- The price of college is going up. The average tuition and fees increased 1.1% for public colleges and 2.1% for private institutions.
- This year’s incoming freshman class can expect to borrow more than $38,000 to help cover the cost of a bachelor’s degree, according to a new report.
Because of the coronavirus pandemic, the price of higher education is an even bigger consideration than usual for students and their families. At the same time, the cost of a four-year college or university has never been higher.
Average tuition and fees for the 2020-21 academic year increased by 1.1% to $10,560 for in-state students at four-year public colleges, according to the College Board, which tracks trends in college pricing and student aid. The data also showed tuition and fees at four-year private institutions rose by 2.1% to $37,650.
Most students must borrow to cover much of the cost, which has already propelled collective student loan debt in the U.S. past a stunning $1.7 trillion.
But this year's incoming freshman class will rely on loans even more in pursuit of a degree at a public college or university, new data shows.
Typically, seven in 10 college seniors graduate in the red, owing nearly $30,000 per borrower, according to data from the Institute for College Access & Success.
Going forward, a 2021 high school graduate could take on as much as $38,147 in student loans, on average, according to a recent NerdWallet analysis of data from the National Center for Education Statistics. That's up from $37,200 for 2020 high school grads.
The report factors in that it now takes five years, on average, to complete a four-year bachelor's degree, given that more undergraduates are taking time off.
Even the interest rates on federal student loans are set to rise by nearly one percentage point starting in July.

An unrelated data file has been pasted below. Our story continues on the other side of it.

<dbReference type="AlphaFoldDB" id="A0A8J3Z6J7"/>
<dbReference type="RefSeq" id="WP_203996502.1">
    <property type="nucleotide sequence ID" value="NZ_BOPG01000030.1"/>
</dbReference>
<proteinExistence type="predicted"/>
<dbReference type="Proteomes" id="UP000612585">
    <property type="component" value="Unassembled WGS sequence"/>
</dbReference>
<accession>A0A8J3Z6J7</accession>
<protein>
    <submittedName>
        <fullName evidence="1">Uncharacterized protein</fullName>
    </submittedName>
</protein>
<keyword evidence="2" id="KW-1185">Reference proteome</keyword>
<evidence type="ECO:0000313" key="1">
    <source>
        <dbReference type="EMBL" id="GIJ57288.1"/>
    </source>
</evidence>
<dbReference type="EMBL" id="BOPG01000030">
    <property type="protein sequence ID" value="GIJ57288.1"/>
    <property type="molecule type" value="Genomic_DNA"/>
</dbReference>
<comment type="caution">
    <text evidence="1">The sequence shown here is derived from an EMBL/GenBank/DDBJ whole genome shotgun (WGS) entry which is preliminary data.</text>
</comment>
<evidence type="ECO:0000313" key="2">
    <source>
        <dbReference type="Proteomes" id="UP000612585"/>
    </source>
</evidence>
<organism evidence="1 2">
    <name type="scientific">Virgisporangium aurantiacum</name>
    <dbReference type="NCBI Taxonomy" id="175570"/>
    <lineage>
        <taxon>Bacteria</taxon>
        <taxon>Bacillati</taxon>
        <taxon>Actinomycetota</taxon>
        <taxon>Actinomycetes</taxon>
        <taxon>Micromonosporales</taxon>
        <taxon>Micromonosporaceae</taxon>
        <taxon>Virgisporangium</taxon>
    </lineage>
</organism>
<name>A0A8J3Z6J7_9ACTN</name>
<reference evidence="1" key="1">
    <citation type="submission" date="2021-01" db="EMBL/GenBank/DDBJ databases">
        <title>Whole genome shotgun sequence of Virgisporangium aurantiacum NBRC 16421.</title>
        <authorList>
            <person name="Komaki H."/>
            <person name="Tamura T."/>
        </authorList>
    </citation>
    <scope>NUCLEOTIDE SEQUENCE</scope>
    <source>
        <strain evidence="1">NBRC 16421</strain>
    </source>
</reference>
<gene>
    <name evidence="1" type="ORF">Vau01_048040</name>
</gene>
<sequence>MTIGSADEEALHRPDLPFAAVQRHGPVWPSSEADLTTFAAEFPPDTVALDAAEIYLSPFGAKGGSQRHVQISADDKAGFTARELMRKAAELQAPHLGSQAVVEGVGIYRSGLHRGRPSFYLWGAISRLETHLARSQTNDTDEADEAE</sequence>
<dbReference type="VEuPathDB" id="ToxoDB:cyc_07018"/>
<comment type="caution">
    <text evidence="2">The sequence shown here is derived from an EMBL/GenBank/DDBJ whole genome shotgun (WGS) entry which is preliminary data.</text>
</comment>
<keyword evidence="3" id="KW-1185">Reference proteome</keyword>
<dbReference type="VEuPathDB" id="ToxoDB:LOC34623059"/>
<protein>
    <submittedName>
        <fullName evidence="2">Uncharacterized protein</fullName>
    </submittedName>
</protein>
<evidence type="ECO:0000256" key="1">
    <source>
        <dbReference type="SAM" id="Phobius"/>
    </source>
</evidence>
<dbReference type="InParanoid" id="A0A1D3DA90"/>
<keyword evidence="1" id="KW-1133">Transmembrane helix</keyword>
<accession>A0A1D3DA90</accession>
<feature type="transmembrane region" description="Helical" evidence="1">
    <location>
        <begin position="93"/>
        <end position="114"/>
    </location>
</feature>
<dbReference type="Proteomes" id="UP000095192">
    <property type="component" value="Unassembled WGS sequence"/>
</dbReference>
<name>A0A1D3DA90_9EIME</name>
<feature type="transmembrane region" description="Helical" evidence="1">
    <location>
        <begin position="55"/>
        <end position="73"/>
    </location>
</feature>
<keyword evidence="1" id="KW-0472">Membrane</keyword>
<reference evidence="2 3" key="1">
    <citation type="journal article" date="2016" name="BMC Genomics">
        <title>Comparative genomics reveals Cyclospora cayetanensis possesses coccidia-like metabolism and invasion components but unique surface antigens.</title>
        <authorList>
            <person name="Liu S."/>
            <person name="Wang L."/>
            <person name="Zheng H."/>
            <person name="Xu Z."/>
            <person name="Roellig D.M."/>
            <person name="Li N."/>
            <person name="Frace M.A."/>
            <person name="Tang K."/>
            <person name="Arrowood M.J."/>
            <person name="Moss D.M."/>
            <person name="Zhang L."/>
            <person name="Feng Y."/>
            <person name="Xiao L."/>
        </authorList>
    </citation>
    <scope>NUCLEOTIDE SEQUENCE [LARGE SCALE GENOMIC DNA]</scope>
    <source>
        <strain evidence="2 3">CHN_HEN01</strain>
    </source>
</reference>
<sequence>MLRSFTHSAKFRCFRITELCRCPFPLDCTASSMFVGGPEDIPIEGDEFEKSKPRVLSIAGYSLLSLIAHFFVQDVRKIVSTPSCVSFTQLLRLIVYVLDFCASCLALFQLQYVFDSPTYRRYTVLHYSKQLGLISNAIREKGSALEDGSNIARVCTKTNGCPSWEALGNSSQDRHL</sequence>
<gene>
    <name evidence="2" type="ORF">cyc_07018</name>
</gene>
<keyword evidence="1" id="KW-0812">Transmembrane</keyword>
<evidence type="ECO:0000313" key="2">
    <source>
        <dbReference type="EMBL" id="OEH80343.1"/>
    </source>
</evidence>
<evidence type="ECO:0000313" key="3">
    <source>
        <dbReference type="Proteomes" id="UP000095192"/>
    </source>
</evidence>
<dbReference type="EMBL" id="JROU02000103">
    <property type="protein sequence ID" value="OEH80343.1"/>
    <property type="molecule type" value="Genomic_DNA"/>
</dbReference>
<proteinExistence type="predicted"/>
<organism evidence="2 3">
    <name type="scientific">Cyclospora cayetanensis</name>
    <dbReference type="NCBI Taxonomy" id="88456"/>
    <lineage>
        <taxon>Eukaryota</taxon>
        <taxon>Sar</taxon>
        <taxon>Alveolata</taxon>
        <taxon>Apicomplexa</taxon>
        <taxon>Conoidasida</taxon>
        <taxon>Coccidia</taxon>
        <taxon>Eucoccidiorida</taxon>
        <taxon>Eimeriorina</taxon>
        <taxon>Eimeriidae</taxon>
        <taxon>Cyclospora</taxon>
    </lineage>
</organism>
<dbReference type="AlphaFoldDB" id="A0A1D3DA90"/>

This will increase monthly loan payments on a 10-year repayment term to $99.99 from $95.41 for every $10,000 in debt borrowed that academic year, according to higher education expert Mark Kantrowitz.
For those already struggling under the weight of student debt, President Joe Biden used his executive powers to extend the pause federal student loan payments until October.
Although the upcoming annual White House budget proposal won't include any student debt forgiveness, the status this proposal is still unknown.
"The fact that President Biden didn't include student loan forgiveness in his budget request does not mean that student loan forgiveness won't happen," Kantrowitz said.
Biden has asked the U.S. Department of Justice and Department of Education to issue a report on the limits of his authority to forgive student loans through executive action, and he is unlikely to take any action until he receives those findings, whether through executive action or proposed legislation, Kantrowitz added.
The Education Department also said Monday it is starting the process of issuing new regulations focused on student loan repayment and debt-forgiveness programs.
In the meantime, the payment pause offers borrowers a rare opportunity to chip away at the balance of their loans or other high-interest debt or put the money toward an emergency savings fund.